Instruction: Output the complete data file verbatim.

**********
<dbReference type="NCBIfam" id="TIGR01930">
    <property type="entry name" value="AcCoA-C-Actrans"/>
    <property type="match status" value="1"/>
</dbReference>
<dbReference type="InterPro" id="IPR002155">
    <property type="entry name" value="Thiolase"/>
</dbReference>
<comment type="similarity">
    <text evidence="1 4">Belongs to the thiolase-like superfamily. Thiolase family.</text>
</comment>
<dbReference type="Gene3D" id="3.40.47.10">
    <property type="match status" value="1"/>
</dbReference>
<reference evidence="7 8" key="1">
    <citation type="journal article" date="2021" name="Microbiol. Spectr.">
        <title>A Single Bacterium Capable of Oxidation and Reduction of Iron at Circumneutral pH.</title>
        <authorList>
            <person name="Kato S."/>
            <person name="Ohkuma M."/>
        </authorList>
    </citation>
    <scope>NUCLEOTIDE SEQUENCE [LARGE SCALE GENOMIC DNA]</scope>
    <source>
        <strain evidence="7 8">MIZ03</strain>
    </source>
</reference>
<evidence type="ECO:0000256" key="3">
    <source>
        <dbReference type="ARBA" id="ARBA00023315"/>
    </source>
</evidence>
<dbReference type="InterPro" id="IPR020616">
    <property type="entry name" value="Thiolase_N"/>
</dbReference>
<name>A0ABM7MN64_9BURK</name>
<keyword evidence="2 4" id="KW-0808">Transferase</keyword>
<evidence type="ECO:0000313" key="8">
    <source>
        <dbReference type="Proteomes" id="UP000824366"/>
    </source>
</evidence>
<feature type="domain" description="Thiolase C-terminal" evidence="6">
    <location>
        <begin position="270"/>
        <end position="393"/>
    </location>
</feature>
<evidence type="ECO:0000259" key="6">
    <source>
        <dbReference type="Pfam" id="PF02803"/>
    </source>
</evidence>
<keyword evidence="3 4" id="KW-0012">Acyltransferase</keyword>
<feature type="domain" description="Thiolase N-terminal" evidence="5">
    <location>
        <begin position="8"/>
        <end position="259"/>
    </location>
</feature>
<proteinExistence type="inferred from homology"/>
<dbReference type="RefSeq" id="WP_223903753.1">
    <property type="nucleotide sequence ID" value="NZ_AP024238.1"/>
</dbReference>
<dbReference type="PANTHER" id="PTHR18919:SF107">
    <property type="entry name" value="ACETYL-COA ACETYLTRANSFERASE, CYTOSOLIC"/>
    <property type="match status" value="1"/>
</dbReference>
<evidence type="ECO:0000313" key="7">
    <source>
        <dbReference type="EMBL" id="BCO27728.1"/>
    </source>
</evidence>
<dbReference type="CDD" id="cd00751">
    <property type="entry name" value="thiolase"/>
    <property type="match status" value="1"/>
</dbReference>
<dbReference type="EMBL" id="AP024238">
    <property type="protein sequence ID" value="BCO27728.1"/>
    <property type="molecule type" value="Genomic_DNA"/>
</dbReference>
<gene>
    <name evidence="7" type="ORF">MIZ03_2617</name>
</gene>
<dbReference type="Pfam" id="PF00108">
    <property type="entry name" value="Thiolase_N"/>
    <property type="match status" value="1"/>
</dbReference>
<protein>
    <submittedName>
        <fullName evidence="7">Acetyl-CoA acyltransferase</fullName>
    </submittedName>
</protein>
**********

<dbReference type="NCBIfam" id="TIGR01930">
    <property type="entry name" value="AcCoA-C-Actrans"/>
    <property type="match status" value="1"/>
</dbReference>
<dbReference type="InterPro" id="IPR002155">
    <property type="entry name" value="Thiolase"/>
</dbReference>
<comment type="similarity">
    <text evidence="1 4">Belongs to the thiolase-like superfamily. Thiolase family.</text>
</comment>
<dbReference type="Gene3D" id="3.40.47.10">
    <property type="match status" value="1"/>
</dbReference>
<reference evidence="7 8" key="1">
    <citation type="journal article" date="2021" name="Microbiol. Spectr.">
        <title>A Single Bacterium Capable of Oxidation and Reduction of Iron at Circumneutral pH.</title>
        <authorList>
            <person name="Kato S."/>
            <person name="Ohkuma M."/>
        </authorList>
    </citation>
    <scope>NUCLEOTIDE SEQUENCE [LARGE SCALE GENOMIC DNA]</scope>
    <source>
        <strain evidence="7 8">MIZ03</strain>
    </source>
</reference>
<evidence type="ECO:0000256" key="3">
    <source>
        <dbReference type="ARBA" id="ARBA00023315"/>
    </source>
</evidence>
<dbReference type="InterPro" id="IPR020616">
    <property type="entry name" value="Thiolase_N"/>
</dbReference>
<name>A0ABM7MN64_9BURK</name>
<keyword evidence="2 4" id="KW-0808">Transferase</keyword>
<evidence type="ECO:0000313" key="8">
    <source>
        <dbReference type="Proteomes" id="UP000824366"/>
    </source>
</evidence>
<feature type="domain" description="Thiolase C-terminal" evidence="6">
    <location>
        <begin position="270"/>
        <end position="393"/>
    </location>
</feature>
<evidence type="ECO:0000259" key="6">
    <source>
        <dbReference type="Pfam" id="PF02803"/>
    </source>
</evidence>
<keyword evidence="3 4" id="KW-0012">Acyltransferase</keyword>
<feature type="domain" description="Thiolase N-terminal" evidence="5">
    <location>
        <begin position="8"/>
        <end position="259"/>
    </location>
</feature>
<proteinExistence type="inferred from homology"/>
<dbReference type="RefSeq" id="WP_223903753.1">
    <property type="nucleotide sequence ID" value="NZ_AP024238.1"/>
</dbReference>
<dbReference type="PANTHER" id="PTHR18919:SF107">
    <property type="entry name" value="ACETYL-COA ACETYLTRANSFERASE, CYTOSOLIC"/>
    <property type="match status" value="1"/>
</dbReference>
<evidence type="ECO:0000313" key="7">
    <source>
        <dbReference type="EMBL" id="BCO27728.1"/>
    </source>
</evidence>
<dbReference type="CDD" id="cd00751">
    <property type="entry name" value="thiolase"/>
    <property type="match status" value="1"/>
</dbReference>
<dbReference type="EMBL" id="AP024238">
    <property type="protein sequence ID" value="BCO27728.1"/>
    <property type="molecule type" value="Genomic_DNA"/>
</dbReference>
<gene>
    <name evidence="7" type="ORF">MIZ03_2617</name>
</gene>
<dbReference type="Pfam" id="PF00108">
    <property type="entry name" value="Thiolase_N"/>
    <property type="match status" value="1"/>
</dbReference>
<protein>
    <submittedName>
        <fullName evidence="7">Acetyl-CoA acyltransferase</fullName>
    </submittedName>
</protein>